If you're going to tune in to any part of the Grammy Awards telecast Sunday night, the first few minutes seem like they'll be pretty entertaining. Ken Ehrlich, executive producer of the awards, tells ABC News Radio that Taylor Swift's big opening number will be quite the extravaganza.
"What's really great about Taylor is that as she's grown over the past several years, she's become much more interested and much more aware of wanting to do bigger and bigger productions," says Ehrlich. "So, she's got both stages of our double stage going, and she's got a stage full of people." He adds, "It's probably the biggest production element in the show and it's gonna be very exciting, and it's great to see her continue to grow to this level."
Aside from solo performances like Taylor's, fans will also see unique musical collaborations, like Miranda Lambert teaming up with Dierks Bentley, Zac Brown teaming up with a big group of performers for a Levon Helm tribute and Taylor Swift's pal Ed Sheeran duetting with Elton John.
"People now come to expect that from our show," says Ehrlich of these "Grammy Moments." "And artists now are very open and receptive about doing it, because they really look at it as an opportunity. It's not something that they can necessarily do on other shows, that say to them, 'OK. Just come on and do [your] hit.'"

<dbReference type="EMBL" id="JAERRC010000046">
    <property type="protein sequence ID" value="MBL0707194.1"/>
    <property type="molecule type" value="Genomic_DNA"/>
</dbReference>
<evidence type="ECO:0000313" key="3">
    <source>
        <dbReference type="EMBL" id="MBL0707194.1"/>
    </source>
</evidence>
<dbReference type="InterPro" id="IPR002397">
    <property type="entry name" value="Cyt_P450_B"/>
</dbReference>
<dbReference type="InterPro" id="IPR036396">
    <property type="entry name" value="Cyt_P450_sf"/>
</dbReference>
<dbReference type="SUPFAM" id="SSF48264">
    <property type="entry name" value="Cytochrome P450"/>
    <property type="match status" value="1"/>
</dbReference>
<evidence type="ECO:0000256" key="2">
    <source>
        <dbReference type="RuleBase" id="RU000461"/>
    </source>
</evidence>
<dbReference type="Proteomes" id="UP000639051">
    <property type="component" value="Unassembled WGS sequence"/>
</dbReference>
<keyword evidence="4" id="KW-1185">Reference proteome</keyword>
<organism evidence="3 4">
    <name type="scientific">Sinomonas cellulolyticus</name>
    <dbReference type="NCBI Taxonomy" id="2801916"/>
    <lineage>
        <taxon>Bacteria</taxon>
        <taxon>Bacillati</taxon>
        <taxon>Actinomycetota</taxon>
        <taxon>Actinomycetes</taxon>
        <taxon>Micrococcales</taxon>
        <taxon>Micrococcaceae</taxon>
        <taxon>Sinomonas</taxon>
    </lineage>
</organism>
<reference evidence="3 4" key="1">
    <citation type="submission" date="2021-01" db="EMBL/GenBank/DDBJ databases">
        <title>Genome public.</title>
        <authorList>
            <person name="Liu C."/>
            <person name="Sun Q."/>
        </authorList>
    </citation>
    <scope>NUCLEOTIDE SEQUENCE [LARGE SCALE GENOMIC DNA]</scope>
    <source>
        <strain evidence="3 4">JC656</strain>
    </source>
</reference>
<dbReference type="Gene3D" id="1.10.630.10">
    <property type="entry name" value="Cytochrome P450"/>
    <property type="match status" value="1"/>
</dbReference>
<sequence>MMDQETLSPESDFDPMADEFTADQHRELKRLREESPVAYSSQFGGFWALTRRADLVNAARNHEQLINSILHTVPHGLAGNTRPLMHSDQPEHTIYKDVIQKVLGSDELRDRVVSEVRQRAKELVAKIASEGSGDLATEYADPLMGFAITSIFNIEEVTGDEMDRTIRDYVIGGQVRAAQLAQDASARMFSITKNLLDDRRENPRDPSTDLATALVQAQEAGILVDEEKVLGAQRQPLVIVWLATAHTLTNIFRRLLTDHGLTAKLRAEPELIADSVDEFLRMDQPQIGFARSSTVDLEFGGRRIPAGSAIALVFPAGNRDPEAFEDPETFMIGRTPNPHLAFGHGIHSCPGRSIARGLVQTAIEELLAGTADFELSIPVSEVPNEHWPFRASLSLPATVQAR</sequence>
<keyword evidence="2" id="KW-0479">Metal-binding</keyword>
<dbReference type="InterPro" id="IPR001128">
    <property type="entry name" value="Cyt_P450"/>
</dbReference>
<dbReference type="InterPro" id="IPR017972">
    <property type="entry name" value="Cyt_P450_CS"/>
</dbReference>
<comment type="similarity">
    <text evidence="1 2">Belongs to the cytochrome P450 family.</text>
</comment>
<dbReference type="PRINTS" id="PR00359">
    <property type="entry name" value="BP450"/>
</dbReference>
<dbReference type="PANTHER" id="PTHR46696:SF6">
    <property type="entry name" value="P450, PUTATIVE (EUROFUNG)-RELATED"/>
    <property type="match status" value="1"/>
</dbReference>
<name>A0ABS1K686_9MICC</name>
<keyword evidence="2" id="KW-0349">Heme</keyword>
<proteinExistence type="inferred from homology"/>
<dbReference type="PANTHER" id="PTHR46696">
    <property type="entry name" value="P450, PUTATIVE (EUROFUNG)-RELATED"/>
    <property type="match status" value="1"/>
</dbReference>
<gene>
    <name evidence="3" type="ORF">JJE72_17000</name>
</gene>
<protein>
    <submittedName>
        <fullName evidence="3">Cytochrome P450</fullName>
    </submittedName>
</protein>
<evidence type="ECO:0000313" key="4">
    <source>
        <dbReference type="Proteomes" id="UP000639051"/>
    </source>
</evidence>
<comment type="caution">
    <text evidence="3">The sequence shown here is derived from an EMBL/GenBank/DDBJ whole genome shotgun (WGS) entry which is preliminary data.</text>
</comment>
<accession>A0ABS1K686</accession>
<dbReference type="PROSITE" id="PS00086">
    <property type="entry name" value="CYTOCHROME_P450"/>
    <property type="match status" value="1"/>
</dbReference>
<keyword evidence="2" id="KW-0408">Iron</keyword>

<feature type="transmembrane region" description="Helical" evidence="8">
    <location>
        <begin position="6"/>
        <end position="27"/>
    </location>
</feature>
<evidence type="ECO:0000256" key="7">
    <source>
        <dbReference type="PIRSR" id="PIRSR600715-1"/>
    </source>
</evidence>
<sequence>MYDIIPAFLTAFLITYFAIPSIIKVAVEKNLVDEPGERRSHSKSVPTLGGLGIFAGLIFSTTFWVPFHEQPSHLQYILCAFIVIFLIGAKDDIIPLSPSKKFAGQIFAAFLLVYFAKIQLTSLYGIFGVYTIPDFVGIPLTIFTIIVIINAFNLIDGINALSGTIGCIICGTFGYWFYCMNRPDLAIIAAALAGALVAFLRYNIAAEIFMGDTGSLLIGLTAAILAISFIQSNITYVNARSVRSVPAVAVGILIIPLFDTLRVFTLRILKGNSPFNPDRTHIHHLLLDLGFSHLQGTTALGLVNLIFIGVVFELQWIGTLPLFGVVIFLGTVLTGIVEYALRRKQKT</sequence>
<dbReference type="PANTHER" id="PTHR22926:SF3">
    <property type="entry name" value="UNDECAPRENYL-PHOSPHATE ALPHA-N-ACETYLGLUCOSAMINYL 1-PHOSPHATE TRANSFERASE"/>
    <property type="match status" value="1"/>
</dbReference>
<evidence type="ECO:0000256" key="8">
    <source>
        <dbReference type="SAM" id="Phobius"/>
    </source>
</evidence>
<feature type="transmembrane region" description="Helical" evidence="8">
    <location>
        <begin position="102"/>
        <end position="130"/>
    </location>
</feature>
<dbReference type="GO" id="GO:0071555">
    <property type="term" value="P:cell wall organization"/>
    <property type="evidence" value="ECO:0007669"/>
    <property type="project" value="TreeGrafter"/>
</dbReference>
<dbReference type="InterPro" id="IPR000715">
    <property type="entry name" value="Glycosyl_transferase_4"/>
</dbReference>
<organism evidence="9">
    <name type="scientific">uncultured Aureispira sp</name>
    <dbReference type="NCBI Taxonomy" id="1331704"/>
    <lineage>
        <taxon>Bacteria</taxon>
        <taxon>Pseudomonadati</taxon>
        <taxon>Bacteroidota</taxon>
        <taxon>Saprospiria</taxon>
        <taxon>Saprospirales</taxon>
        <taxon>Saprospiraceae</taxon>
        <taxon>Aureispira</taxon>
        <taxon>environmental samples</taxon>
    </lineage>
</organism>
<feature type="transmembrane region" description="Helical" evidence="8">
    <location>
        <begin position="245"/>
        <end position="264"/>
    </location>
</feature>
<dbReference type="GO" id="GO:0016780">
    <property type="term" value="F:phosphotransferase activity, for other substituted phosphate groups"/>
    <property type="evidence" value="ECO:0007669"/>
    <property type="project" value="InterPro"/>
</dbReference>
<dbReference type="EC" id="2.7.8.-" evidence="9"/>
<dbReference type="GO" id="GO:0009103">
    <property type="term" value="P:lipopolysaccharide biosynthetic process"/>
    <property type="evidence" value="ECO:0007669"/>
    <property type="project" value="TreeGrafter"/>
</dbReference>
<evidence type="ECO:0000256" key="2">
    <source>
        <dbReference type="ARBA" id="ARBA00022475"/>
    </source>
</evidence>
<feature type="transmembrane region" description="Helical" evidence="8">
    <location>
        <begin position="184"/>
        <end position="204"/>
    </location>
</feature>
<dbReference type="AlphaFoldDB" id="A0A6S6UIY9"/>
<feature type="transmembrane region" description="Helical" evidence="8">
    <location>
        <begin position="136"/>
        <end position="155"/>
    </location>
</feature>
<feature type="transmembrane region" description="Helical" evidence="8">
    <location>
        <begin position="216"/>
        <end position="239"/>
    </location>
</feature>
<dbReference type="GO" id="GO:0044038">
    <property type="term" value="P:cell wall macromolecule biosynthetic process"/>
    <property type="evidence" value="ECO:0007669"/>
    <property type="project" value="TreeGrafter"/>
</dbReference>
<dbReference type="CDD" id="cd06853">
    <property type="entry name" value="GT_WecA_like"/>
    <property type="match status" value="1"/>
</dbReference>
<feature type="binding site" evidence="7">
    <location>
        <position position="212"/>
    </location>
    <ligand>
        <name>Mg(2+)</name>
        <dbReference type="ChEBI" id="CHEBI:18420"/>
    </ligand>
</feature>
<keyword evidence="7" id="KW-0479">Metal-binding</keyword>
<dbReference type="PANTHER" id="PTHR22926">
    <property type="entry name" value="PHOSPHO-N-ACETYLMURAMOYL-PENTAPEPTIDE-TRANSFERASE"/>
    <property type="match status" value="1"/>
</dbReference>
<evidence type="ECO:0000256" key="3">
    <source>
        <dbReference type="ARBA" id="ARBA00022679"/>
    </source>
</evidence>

"When I listened to them, there was this incredible commonality that, to a point where, when I mashed 'em up and played 'em together just to kind of see how it felt, there were a couple of places where I wasn't sure which song I was listening to," he explains.
While acknowledging that staging a telecast of more than three hours, with 19 musical performances, awards being handed out and huge egos everywhere, is "incredibly difficult to do logistically," Ehrlich tells ABC News Radio, "The human part of it -- the talent booking, the creative part of it, the music that's created by our artists -- you know, that's the joy of it. "
So overall, what can viewers expect from this Sunday's telecast, which airs on CBS at 8 p.m. ET? Says Ehrlich, "What you can expect is three-and-a-half hours of things that you probably won't see anywhere else."
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